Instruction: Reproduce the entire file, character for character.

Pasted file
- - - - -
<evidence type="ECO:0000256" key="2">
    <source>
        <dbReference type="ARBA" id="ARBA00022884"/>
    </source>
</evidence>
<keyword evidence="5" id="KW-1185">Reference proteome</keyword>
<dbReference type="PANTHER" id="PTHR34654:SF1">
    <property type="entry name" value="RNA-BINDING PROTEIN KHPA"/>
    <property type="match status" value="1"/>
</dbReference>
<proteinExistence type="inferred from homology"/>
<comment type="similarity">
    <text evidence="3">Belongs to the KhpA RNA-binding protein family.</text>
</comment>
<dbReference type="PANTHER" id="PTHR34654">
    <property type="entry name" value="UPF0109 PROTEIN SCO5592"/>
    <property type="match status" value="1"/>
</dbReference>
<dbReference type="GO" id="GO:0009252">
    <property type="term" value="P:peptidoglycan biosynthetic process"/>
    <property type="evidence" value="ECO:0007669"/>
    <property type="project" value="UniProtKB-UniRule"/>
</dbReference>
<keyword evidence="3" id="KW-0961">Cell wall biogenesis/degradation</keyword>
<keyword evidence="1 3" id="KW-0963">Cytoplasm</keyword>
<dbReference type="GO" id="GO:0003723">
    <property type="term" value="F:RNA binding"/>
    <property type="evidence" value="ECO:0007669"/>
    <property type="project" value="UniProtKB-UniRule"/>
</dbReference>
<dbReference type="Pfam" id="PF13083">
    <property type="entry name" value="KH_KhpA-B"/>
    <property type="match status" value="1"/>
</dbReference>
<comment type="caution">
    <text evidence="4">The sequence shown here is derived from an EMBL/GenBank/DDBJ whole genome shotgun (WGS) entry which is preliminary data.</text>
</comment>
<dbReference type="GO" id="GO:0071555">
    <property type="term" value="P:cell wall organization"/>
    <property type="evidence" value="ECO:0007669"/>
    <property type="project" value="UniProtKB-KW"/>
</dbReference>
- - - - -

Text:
<evidence type="ECO:0000256" key="2">
    <source>
        <dbReference type="ARBA" id="ARBA00022884"/>
    </source>
</evidence>
<keyword evidence="5" id="KW-1185">Reference proteome</keyword>
<dbReference type="PANTHER" id="PTHR34654:SF1">
    <property type="entry name" value="RNA-BINDING PROTEIN KHPA"/>
    <property type="match status" value="1"/>
</dbReference>
<proteinExistence type="inferred from homology"/>
<comment type="similarity">
    <text evidence="3">Belongs to the KhpA RNA-binding protein family.</text>
</comment>
<dbReference type="PANTHER" id="PTHR34654">
    <property type="entry name" value="UPF0109 PROTEIN SCO5592"/>
    <property type="match status" value="1"/>
</dbReference>
<dbReference type="GO" id="GO:0009252">
    <property type="term" value="P:peptidoglycan biosynthetic process"/>
    <property type="evidence" value="ECO:0007669"/>
    <property type="project" value="UniProtKB-UniRule"/>
</dbReference>
<keyword evidence="3" id="KW-0961">Cell wall biogenesis/degradation</keyword>
<keyword evidence="1 3" id="KW-0963">Cytoplasm</keyword>
<dbReference type="GO" id="GO:0003723">
    <property type="term" value="F:RNA binding"/>
    <property type="evidence" value="ECO:0007669"/>
    <property type="project" value="UniProtKB-UniRule"/>
</dbReference>
<dbReference type="Pfam" id="PF13083">
    <property type="entry name" value="KH_KhpA-B"/>
    <property type="match status" value="1"/>
</dbReference>
<comment type="caution">
    <text evidence="4">The sequence shown here is derived from an EMBL/GenBank/DDBJ whole genome shotgun (WGS) entry which is preliminary data.</text>
</comment>
<dbReference type="GO" id="GO:0071555">
    <property type="term" value="P:cell wall organization"/>
    <property type="evidence" value="ECO:0007669"/>
    <property type="project" value="UniProtKB-KW"/>
</dbReference>